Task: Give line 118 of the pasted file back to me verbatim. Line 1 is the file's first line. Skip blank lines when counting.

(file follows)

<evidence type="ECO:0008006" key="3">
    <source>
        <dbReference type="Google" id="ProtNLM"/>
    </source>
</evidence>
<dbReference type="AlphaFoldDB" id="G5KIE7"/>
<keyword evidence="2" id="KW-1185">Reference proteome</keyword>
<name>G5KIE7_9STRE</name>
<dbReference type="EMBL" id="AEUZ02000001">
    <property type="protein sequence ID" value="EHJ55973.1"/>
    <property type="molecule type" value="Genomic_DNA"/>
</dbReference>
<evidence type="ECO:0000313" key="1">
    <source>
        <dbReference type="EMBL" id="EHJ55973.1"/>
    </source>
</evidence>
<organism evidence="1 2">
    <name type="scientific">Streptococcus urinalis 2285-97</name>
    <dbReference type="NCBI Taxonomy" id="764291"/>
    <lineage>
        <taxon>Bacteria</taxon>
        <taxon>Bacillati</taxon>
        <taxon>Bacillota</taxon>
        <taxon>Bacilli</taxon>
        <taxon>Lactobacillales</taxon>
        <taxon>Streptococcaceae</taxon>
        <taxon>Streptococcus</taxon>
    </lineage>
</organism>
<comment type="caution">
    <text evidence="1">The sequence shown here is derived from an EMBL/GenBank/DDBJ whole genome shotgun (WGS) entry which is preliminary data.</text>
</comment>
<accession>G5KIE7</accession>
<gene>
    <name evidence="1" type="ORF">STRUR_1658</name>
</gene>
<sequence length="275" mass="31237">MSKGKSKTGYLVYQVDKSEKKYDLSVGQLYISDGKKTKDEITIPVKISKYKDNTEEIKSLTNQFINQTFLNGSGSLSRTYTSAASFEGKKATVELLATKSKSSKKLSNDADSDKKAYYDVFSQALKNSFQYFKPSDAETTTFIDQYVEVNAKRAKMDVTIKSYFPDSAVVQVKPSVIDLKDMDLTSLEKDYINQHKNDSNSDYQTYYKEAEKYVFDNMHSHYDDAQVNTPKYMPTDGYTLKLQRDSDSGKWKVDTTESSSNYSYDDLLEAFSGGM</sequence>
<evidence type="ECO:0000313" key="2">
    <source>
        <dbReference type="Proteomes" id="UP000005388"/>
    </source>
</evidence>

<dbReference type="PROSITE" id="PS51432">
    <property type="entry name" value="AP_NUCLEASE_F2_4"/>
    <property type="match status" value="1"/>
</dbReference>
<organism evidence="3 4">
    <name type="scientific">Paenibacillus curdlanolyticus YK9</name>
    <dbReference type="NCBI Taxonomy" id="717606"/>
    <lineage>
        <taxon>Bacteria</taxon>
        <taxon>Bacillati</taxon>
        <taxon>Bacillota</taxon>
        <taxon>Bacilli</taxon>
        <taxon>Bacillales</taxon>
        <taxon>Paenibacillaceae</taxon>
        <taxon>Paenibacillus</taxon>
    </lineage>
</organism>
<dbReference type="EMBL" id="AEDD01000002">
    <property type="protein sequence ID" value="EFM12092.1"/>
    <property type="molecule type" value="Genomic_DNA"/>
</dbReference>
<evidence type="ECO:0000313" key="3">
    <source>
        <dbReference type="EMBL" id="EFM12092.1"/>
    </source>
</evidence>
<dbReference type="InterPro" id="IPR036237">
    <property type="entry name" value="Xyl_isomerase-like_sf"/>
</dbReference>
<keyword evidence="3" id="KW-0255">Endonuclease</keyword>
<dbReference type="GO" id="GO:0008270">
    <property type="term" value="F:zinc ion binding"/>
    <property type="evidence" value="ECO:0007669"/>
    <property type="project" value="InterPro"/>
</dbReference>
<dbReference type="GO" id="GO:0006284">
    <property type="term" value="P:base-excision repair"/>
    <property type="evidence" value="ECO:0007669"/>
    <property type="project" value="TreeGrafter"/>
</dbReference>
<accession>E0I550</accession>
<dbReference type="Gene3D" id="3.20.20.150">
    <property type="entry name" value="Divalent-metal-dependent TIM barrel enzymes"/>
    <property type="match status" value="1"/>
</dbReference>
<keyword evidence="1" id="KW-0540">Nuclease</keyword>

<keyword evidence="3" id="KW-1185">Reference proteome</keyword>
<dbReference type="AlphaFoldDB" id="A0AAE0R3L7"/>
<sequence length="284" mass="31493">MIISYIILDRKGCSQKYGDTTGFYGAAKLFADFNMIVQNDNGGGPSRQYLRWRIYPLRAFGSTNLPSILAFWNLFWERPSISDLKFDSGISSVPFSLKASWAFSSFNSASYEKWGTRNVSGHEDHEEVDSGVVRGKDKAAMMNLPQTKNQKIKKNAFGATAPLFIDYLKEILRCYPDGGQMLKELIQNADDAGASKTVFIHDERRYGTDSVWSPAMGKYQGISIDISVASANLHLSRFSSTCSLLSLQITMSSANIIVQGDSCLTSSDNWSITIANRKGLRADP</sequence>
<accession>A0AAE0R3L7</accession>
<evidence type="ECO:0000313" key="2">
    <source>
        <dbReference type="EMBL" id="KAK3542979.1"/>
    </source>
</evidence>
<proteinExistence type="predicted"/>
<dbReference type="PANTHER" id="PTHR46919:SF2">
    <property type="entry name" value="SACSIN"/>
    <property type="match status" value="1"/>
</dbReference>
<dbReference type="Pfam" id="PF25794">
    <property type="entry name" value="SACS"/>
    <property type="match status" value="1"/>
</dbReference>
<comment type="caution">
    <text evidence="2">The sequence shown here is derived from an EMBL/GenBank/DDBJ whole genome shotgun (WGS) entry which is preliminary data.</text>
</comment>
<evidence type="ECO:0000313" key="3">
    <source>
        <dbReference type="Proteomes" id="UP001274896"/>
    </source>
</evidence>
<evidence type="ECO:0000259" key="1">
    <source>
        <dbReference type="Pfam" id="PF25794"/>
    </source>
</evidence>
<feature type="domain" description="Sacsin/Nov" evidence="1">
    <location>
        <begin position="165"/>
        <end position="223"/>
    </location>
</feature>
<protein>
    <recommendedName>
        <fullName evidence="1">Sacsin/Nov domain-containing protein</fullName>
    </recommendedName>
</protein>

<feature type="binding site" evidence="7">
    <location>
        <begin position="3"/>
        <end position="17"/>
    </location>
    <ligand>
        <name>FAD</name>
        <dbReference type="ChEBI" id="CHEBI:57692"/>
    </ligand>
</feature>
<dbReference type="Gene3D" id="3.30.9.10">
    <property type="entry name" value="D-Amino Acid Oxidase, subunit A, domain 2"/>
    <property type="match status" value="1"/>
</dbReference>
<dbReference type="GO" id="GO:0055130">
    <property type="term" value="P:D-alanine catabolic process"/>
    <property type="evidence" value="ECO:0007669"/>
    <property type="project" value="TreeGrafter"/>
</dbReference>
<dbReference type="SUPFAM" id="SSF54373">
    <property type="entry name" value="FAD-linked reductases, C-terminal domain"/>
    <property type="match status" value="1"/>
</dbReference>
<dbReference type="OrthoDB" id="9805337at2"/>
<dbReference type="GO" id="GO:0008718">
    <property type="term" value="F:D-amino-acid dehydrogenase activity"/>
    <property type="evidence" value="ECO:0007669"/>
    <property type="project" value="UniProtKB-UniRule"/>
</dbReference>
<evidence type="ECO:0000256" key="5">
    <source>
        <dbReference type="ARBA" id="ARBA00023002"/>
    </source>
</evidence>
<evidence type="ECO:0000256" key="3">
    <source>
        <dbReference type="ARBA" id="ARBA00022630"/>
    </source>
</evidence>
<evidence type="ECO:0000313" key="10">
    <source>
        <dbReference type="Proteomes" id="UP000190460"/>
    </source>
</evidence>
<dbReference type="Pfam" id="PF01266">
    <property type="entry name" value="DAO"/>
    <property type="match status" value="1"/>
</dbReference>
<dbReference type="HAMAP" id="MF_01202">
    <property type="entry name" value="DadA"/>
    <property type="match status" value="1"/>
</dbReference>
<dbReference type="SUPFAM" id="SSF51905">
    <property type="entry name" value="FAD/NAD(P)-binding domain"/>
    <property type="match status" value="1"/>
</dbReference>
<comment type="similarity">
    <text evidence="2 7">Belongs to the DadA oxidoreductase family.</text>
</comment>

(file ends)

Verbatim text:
        <dbReference type="Pfam" id="PF25794"/>